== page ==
The Royal Pharmaceutical Society (RPS) has called on the Prime Minister to ‘include provision for different flu scenarios’ in his no-deal Brexit strategy, the membership body announced today (22 August).

In a letter signed by 16 other health organisations including the royal colleges of GPs and nursing, RPS president Sandra Gidley said the Government must prepare for the 31 October exit date coinciding with flu season.

The letter said: ‘The need for preparedness is compounded by the fact that we are scheduled to leave the EU, potentially on a no-deal basis, just as flu and the winter season begins.

‘Even a “moderate” flu season places significant additional pressure on the NHS. Your EU exit strategy must include provision for different flu scenarios, and the secretary of state is well placed to coordinate that.’

Ms Gidley added that the health secretary Matt Hancock should have a seat on the Brexit strategy committee to ensure healthcare is ‘at the heart’ of negotiations.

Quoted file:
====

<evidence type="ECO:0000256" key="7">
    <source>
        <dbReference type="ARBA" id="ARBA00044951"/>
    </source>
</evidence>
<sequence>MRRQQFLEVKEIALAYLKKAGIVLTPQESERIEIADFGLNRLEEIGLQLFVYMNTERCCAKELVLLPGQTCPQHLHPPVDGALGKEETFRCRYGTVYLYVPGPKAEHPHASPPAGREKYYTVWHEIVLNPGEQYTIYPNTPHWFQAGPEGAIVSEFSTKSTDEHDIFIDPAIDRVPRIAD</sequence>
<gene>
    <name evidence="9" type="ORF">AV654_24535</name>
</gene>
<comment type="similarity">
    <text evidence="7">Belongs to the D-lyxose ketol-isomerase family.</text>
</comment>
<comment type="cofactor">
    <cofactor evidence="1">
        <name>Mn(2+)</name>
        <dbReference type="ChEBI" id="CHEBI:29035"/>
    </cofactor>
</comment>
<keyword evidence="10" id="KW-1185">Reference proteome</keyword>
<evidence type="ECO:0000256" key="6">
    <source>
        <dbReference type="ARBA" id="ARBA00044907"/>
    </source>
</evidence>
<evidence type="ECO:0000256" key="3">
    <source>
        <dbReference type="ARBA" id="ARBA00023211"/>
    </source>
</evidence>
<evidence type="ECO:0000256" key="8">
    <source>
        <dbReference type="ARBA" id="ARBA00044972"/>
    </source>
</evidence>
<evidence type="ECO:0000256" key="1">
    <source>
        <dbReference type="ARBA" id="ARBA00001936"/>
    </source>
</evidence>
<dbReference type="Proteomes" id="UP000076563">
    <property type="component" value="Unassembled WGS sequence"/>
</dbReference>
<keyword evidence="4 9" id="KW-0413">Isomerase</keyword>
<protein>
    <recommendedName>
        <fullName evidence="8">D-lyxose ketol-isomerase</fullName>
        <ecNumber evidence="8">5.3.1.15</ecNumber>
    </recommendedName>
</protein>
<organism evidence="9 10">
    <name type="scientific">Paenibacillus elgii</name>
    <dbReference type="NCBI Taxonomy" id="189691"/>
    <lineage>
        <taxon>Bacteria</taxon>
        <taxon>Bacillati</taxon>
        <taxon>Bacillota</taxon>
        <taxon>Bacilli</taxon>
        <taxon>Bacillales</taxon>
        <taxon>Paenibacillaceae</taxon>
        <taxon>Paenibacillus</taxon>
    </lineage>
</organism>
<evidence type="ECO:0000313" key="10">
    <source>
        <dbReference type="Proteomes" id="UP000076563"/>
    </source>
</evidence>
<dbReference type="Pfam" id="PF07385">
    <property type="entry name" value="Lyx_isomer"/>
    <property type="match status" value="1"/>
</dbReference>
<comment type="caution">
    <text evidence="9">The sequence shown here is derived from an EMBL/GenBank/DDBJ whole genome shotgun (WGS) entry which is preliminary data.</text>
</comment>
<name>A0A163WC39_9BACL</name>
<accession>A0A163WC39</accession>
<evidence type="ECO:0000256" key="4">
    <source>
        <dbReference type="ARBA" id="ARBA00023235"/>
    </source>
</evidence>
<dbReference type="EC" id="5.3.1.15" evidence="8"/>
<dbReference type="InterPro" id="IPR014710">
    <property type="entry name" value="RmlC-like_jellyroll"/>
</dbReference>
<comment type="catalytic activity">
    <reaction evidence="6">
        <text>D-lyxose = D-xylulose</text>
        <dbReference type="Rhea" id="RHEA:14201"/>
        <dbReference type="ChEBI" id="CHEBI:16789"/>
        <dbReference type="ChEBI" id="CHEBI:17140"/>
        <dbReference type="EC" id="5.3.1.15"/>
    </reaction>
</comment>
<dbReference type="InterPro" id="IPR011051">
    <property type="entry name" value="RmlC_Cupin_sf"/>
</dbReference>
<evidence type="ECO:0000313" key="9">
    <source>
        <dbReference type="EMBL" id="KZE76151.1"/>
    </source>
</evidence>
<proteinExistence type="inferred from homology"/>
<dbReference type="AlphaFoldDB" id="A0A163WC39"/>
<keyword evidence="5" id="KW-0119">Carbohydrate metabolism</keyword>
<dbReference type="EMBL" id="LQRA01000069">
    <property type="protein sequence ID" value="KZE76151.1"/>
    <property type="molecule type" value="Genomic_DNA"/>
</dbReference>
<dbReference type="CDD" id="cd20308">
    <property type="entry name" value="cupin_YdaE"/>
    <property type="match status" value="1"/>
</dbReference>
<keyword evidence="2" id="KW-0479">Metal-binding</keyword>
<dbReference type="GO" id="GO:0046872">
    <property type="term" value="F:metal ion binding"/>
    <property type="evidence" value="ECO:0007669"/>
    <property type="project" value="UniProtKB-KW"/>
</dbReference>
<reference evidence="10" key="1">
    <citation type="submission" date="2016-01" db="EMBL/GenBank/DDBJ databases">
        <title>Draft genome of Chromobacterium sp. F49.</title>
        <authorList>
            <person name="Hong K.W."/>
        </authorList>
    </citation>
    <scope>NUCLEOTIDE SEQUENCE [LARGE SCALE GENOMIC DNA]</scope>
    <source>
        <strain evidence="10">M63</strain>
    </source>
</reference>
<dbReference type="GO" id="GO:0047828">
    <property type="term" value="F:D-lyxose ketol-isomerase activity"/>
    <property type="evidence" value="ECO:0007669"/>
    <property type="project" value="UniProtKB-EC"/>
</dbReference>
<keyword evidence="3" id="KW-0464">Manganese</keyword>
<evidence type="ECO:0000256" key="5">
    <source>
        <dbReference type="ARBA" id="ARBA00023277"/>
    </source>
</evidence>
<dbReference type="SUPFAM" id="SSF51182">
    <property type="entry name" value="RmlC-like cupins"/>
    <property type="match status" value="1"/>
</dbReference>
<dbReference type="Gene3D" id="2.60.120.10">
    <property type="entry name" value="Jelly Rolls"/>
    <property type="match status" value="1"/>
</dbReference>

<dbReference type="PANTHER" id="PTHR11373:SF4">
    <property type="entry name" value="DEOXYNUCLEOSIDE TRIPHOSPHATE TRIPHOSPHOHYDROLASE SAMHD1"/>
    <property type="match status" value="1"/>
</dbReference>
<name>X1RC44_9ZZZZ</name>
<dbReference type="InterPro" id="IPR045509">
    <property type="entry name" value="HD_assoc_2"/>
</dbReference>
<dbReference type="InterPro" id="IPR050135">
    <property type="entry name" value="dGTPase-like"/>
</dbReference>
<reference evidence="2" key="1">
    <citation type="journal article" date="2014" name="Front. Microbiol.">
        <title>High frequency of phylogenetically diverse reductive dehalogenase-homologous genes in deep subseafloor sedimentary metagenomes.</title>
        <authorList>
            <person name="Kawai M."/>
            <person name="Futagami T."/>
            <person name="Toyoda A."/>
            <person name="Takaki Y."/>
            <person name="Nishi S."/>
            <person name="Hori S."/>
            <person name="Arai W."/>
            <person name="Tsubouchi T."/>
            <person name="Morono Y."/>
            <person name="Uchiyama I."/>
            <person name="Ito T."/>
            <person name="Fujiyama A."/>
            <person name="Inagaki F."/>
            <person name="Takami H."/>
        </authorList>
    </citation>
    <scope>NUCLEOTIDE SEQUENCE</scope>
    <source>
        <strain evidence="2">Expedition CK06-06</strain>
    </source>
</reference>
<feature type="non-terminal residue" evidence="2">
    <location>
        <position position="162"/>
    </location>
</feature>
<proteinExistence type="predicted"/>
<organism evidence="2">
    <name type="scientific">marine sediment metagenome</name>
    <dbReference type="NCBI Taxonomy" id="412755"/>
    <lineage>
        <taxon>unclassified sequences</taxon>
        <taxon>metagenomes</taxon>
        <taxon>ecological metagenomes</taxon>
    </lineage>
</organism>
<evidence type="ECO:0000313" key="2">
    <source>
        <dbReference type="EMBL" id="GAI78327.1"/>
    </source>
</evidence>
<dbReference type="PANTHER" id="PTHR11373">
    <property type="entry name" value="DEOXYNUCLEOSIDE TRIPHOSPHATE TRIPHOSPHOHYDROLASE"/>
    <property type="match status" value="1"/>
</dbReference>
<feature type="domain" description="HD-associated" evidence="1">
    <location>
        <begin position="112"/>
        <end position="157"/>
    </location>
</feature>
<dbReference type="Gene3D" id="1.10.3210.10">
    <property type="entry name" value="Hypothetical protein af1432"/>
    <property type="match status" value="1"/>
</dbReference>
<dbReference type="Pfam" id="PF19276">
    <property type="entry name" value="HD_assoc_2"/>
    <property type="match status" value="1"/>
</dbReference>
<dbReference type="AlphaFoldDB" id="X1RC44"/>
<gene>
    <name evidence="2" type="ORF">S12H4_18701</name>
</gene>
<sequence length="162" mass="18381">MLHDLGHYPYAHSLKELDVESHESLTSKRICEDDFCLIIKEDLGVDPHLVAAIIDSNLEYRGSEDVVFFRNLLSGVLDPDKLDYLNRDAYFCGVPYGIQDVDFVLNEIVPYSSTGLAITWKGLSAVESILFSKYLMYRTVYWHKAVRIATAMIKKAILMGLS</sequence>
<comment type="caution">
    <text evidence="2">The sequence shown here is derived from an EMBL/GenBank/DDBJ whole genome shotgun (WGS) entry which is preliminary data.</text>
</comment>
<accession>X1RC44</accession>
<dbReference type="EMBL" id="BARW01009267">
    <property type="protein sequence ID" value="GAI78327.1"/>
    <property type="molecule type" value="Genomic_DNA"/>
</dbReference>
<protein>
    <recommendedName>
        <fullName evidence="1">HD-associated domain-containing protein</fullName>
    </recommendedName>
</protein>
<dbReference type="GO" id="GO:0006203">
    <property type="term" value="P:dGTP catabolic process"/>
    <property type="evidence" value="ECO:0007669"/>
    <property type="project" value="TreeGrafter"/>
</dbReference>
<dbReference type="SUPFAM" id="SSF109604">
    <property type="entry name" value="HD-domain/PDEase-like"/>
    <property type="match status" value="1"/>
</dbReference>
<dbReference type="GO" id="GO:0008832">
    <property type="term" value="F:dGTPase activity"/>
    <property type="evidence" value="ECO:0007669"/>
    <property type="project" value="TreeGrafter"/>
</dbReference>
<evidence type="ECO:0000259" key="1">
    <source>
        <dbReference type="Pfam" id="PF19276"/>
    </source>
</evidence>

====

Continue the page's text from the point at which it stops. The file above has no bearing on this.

‘Significant concerns about shortages’


The letter added that healthcare bodies currently feel ‘unable to reassure patients’ that Brexit will not have a detrimental impact on their health and care.

It said: ‘Despite welcome ongoing engagement with DHSC, we still have significant concerns about shortages of medical supplies.

‘Delays at our borders could exacerbate current supply issues and create the very real possibility that life-saving medication and devices are delayed from making it into the UK.’

Earlier this week, the RPS warned that the Government’s no-deal Brexit contingency plans are not enough to prevent medicines shortages.


‘Huge consequences’


As an employer of over 1.2 million people and provider of one billion prescriptions every year, the NHS must be included in no-deal negotiations as a matter of ‘urgency’, the letter added.

It said: ‘The implications of a no-deal exit from the EU for the NHS and wider health and care system must be considered at the highest levels of your government’s decision making.

‘If not properly planned for, even the smallest of problems could have huge consequences for the lives and wellbeing of millions of people and our economy.’